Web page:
BAD AXE – The cause of two broken blades on separate Bloomfield Township wind turbines in October was revealed Wednesday night at the Huron County Planning Commission meeting.
Fifty blades in the Deerfield Wind Energy Project were discovered to have the same issue as the two that broke and dangled from their towers near the intersection of Redman and Iseler roads, said Dave Philpott, project manager for the park, which is owned by Algonquin Power of Ontario, Canada.
A total of 216 blades are in the 72-tower project.
Lack of adhesive was discovered to be the problem, and the defective blades are being repaired, said Jason Sterling, site construction manager of Vestas, the company that is constructing the turbines.
“They will not be replaced. They will be repaired in the air,” Philpott said.
Both broken blades experienced the same mechanical failure, which was determined to be a “very limited anomaly with our manufacturing process,” Sterling said.
“There was basically a lack of the adhesive that we use in the main structure of the internal blade,” he added.
One of the blades broke Oct. 21, and the other on Oct. 22 when the turbines were first tested before going online.
The blades stayed connected, and did not fall.
The blades were later taken down and dissected by Vesta’s design and engineering teams.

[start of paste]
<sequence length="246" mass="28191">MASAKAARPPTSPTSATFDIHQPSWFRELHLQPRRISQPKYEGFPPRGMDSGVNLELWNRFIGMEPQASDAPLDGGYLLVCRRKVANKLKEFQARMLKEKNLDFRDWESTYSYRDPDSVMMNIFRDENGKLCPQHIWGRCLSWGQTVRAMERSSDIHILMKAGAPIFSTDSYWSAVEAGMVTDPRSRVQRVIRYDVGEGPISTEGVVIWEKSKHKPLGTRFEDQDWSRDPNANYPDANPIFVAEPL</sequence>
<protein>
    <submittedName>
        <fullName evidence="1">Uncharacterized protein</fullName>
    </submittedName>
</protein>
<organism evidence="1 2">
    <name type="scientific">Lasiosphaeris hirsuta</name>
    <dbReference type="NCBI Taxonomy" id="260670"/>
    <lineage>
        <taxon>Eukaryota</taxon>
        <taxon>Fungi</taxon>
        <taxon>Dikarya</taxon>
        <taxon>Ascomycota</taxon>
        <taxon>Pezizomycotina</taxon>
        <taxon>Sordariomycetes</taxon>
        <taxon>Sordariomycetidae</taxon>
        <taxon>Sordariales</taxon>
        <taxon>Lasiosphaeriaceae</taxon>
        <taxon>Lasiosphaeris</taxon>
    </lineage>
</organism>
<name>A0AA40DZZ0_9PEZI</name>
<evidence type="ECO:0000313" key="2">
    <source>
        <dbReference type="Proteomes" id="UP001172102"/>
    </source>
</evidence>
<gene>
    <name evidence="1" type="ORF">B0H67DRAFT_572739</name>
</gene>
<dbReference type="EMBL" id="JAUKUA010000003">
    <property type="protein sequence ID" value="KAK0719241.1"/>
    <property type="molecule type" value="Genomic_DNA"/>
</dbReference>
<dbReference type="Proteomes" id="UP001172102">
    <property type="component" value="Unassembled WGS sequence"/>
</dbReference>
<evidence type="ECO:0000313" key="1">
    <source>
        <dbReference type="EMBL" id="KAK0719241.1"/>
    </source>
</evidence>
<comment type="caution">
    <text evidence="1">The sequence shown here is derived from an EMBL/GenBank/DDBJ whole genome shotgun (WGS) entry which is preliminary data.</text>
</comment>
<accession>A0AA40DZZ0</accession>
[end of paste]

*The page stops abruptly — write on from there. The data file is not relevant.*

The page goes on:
Measurements are being taken on remaining blades, which will then be sent to engineers to determine whether they could be used, Sterling said.
“We expect to have the rest of the investigation done by the end of this week, and are on target for full completion of the project – that means all 72 towers commissioned by the end of the year.” Philpott added.
The two blades that broke were the first two to be turned on in the startup phase of the project.
The first turbine broke and bent in half during the afternoon of Oct. 22 while in the process of the startup procedure.
The second blade broke at its midway point, and stayed attached, just as the first one had after about 24 hours of run time.
Wind speeds were 11 meters per second, or 18-22 miles per hour, which are not considered to be extreme, Algonquin officals have said.
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